The Club welcomed Derek Gore who is an Honorary Fellow of the University. He was previously a part-time lecturer in the Department of Archaeology, where he lectured on the Viking Age in the British Isles and Europe.
He explained that the early activities of Scandinavians, probably mostly Danes, in our territory were motivated by the desire to acquire portable wealth that could be taken back home. Illustrations were shown of their craft, which were powered by a mixture of sail and oar. They had open hulls, giving plenty of space for cargo which could be taken on board rather in the manner of a modern container ship. Our coastline with its many estuaries, including the Teign and the Exe, offered opportunities for easy landfall to the highly manoeuvrable shallow-draft Viking ships, bringing scope for the invaders to seize, first land and even eventually political power. In 1001 AD they got as far as Exeter.
Derek covered the impact of the Vikings on what we now know as the West Country from the late eighth to the eleventh centuries. He reviewed the sources that are available to historians in this field, including written records such as the Anglo-Saxon Chronicle. Archaeological work has uncovered many stone sculptures from the period including crosses and memorials. Also important were finds of metal objects, some uncovered by amateur metal detectorists. Of particular local interest was a find of not only fragments of metal but a number of glass beads on the Island of Lundy off the North Devon coast. The origin of these is not entirely clear but they could indicate there had been a female Viking burial on the Island. Place-names too are an area of interest to scholars. The name Lundy itself is Old Norse for puffin island. Given its strategic position in the Bristol Channel with prospect of safe anchorage it is difficult to see that the Vikings could have ignored the island.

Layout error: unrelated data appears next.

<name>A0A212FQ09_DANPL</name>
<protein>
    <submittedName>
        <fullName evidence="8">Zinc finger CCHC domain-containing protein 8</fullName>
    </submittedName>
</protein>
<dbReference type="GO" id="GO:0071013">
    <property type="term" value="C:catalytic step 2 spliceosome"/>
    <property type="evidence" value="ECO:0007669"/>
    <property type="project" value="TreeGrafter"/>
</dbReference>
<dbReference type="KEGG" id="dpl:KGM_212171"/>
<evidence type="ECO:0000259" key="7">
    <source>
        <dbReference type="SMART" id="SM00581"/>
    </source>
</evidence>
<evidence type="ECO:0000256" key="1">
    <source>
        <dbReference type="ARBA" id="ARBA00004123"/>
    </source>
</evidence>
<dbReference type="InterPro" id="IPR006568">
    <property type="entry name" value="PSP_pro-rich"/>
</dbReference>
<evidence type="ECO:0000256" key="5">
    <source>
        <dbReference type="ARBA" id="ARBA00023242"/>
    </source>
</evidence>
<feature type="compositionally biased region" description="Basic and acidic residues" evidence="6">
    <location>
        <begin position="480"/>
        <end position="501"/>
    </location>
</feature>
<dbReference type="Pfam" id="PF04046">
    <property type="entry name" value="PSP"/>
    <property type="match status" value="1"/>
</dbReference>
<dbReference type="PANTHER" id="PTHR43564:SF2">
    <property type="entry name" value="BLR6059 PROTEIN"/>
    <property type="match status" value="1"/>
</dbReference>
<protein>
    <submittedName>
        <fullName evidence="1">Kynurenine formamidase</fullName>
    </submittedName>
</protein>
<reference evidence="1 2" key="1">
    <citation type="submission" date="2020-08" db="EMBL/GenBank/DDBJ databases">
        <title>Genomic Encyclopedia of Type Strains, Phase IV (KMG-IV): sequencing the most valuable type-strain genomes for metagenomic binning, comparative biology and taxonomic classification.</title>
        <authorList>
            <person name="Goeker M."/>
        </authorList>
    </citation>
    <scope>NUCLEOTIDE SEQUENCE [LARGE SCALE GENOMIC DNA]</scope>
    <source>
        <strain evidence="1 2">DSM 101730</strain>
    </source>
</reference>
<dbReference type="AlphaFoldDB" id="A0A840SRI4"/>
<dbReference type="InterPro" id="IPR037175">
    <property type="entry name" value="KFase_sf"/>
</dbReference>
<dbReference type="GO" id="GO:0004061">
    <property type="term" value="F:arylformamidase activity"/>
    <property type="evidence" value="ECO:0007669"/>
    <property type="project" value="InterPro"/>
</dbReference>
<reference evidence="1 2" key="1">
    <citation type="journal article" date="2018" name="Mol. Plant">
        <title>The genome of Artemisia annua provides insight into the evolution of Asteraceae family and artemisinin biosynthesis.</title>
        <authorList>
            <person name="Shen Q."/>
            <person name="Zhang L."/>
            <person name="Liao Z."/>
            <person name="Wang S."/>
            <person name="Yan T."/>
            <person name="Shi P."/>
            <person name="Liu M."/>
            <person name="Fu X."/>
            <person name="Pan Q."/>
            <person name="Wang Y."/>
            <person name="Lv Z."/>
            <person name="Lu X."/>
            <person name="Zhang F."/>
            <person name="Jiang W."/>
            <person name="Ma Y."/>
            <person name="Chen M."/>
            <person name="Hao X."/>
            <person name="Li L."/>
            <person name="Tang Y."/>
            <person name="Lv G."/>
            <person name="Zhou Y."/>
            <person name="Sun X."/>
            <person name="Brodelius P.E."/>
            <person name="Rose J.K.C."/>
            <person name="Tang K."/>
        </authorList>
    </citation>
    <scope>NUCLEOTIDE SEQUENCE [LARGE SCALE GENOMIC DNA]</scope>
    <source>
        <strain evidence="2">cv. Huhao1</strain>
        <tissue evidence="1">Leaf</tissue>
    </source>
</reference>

This short talk was a much-condensed version of a well-established course that Derek had taught, but it gave us a flavour of a fascinating period. The Viking impact on our history was crystallised when we considered the figure of William the Conqueror. In 1066 AD after the death of Edward the Confessor, the Norwegian king Harold Hardrada and William Duke of Normandy who was a direct descendant of a Viking leader both brought armies to England to fight for the throne; the outcome we all know. After the talk there were several very well-informed questions and comments from the members, which drew forth more interesting information.
Mr Gore has written a very readable book, The Vikings in the West Country (published by the Mint Press). I have found it an invaluable aide-memoire in writing this short report.